Albatross: © NOAA CREP
With an annual production of more than 300m tonnes, plastic is one of the most widely used materials in the world. What often escapes one’s attention is that the plastic is used for its main purpose for only a moment compared with its life-cycle of 20 to 500 years. Lightweight and designed to last, the discarded pieces are easily transported to ecosystems through the forces of nature, causing serious threats to migratory species around the world. To make matters worse, plastic does not simply dissolve. Broken down into small particles by water, sunlight and wind, it often leads to lethal cases of ingestion and entanglement.
Sadly, having wings does not help birds escape the threat of plastic. Dead chicks with stomachs full of plastic, entangled and smothered by plastic rings and nets are all too real consequences of the toll that plastic takes on birds and other wildlife.
The number of seabirds dying from the effects of plastic every year is currently 1 million and growing. Existing research pinpoints the urgency of the matter: in just two decades between 1960 – 1980, the number of birds found ingesting plastic has grown from 5 per cent to 80 per cent.
The international community needs to take urgent action to mitigate unnecessary injuries to and mortality of migratory birds due to plastic pollution. World Migratory Bird Day 2019 is a unique chance to join efforts to address the serious problem of plastic pollution and highlight its negative effects on migratory birds. Let’s unite our voices to address this rapidly growing environmental concern!
About World Migratory Bird Day:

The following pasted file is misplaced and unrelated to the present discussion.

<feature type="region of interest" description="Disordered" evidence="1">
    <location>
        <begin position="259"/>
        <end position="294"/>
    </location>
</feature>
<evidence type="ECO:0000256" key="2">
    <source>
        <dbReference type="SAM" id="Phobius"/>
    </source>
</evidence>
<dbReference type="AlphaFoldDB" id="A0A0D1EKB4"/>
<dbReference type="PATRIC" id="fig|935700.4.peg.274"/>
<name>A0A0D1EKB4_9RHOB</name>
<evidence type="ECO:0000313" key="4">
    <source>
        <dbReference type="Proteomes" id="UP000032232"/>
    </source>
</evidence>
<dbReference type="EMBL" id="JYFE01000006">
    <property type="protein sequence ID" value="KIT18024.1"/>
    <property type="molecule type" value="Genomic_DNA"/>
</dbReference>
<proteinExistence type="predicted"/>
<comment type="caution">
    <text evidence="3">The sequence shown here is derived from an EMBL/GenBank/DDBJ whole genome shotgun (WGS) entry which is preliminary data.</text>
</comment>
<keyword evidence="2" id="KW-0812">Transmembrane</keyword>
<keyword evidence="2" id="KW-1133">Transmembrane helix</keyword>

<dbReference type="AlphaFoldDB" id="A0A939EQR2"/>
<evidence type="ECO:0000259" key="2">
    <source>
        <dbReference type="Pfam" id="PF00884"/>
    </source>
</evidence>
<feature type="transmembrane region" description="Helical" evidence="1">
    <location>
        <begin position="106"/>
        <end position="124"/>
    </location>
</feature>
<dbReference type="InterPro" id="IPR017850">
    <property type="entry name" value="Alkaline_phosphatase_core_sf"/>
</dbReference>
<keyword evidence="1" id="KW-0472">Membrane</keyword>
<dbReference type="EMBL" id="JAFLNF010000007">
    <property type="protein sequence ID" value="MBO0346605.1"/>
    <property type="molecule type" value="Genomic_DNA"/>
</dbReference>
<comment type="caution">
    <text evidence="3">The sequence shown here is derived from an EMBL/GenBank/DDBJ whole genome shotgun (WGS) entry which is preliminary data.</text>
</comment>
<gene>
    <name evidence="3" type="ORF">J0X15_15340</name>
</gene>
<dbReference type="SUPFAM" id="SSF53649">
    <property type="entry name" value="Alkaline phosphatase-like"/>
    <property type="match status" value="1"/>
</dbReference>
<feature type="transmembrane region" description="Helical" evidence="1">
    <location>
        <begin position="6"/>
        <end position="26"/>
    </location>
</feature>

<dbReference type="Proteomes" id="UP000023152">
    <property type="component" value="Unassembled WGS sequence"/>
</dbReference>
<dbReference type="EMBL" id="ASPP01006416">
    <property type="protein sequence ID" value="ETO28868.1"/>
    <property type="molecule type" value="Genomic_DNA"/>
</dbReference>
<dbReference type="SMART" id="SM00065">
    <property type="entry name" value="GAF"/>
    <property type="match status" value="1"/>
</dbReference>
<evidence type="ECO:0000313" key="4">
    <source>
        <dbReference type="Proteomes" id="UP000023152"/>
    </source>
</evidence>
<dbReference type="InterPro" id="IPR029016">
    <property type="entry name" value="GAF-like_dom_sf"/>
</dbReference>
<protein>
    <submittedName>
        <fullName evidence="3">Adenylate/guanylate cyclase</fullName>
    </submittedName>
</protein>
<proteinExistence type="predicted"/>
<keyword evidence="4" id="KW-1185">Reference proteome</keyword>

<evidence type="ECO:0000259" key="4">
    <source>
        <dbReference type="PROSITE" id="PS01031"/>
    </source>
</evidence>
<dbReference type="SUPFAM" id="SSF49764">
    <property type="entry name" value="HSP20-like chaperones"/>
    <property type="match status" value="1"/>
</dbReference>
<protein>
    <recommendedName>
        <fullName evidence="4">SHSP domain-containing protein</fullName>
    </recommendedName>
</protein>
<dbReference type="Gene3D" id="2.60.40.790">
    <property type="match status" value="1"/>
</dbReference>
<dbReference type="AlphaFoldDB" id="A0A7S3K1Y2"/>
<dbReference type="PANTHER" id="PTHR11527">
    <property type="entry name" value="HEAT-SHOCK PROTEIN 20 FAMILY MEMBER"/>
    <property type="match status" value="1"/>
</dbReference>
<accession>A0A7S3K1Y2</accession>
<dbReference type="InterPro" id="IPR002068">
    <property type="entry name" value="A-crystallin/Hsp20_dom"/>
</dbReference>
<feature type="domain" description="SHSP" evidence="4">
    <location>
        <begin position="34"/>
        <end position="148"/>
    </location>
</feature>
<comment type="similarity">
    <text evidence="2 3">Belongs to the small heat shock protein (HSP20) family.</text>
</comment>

As an annual awareness-raising campaign highlighting the need for the conservation of migratory birds and their habitats, World Migratory Bird Day (WMBD) has a global reach. Every year, on the second Saturday in May and October, people around the world organize public events such as bird festivals, education programmes, exhibitions and bird-watching excursions to celebrate WMBD.
The Convention on Migratory Species (CMS), the African-Eurasian Waterbird Agreement (AEWA), and Environment for the Americas (EFTA) have joined forces to strengthen global recognition and appreciation of migratory birds. The East Asian-Australasian Flyway Partnership (EAAFP) is taking an active role in promoting WMBD along the East Asian-Australasian flyway and is in the process of working closely with CMS, AEWA and EFTA in becoming an official partner of WMBD in the near future.
Bird Silhouette: © UNEP/CMS Secretariat
How can you participate?
If you are interested in organizing an event to help address plastic pollution and celebrate migratory birds, register your planned activity with us! In this way, individual events can be shared with others around the world and help inspire them to take action too.
Find out how you can participate: www.worldmigratorybirdday.org
Register your events: https://www.worldmigratorybirdday.org/register-your-event
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